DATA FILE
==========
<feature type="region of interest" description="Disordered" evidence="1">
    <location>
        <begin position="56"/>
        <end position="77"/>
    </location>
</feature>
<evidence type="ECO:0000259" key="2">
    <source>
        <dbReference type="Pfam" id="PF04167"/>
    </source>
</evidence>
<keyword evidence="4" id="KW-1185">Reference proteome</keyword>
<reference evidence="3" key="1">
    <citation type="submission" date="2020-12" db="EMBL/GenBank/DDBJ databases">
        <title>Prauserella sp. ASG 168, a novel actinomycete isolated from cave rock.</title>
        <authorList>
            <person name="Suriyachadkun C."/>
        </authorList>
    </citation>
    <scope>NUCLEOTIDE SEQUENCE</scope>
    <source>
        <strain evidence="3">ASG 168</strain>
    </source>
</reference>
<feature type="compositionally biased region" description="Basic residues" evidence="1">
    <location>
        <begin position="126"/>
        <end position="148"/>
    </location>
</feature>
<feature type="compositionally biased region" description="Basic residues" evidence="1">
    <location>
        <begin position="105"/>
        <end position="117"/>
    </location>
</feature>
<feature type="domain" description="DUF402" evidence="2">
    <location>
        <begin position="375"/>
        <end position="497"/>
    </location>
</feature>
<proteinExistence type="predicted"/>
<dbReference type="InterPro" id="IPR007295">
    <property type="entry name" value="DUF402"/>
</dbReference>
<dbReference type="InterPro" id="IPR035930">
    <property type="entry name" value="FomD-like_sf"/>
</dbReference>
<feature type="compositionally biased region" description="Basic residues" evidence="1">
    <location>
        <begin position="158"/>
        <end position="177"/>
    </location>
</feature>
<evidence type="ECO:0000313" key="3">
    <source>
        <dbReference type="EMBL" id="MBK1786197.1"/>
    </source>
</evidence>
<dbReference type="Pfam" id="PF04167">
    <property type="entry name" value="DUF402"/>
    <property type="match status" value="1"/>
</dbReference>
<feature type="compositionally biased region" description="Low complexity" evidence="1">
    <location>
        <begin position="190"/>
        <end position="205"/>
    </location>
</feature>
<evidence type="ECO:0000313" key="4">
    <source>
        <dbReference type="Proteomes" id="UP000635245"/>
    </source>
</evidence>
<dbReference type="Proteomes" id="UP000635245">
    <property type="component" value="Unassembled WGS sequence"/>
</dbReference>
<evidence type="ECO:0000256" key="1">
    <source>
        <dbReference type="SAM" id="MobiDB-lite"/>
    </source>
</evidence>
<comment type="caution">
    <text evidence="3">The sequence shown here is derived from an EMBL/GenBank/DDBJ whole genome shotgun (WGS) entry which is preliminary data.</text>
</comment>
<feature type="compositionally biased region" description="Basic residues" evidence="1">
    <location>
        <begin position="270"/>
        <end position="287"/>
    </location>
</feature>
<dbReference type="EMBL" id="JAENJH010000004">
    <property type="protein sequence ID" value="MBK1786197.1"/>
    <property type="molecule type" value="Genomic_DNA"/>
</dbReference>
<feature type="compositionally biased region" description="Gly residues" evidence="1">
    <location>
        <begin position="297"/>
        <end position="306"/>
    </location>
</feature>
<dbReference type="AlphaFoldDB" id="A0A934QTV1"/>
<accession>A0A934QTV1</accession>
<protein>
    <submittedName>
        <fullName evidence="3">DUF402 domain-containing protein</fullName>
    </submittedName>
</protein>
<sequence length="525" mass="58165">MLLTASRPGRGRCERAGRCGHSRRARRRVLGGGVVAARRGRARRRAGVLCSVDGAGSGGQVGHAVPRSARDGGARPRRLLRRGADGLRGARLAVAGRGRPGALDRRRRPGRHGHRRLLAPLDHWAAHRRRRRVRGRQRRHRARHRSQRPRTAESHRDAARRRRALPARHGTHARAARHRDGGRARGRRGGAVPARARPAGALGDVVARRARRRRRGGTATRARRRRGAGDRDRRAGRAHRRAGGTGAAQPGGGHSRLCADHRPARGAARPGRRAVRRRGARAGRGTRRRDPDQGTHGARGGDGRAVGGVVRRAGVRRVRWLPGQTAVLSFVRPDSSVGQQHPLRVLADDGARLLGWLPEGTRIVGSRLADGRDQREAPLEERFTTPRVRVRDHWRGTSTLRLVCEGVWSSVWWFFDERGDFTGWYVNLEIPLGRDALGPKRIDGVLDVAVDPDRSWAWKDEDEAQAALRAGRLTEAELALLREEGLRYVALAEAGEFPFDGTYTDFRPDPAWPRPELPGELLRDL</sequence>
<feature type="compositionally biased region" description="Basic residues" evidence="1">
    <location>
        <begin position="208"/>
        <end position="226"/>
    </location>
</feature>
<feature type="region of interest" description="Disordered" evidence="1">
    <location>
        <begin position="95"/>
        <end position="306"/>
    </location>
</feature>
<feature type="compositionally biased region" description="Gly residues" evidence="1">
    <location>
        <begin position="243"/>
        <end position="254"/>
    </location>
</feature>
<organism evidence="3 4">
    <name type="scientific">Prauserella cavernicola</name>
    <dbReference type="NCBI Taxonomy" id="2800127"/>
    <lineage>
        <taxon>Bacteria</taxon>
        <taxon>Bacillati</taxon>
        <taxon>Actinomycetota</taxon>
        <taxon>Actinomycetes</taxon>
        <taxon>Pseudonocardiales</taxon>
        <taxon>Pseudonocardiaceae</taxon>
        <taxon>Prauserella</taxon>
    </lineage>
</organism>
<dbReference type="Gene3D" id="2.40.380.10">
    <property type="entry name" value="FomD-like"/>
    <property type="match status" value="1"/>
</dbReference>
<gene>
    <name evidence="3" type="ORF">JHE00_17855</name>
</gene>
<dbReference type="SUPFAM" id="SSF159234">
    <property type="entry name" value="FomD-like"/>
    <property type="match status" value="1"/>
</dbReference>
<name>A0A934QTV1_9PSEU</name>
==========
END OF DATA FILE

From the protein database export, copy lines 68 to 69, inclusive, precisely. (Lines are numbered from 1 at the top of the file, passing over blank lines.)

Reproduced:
        <end position="205"/>
    </location>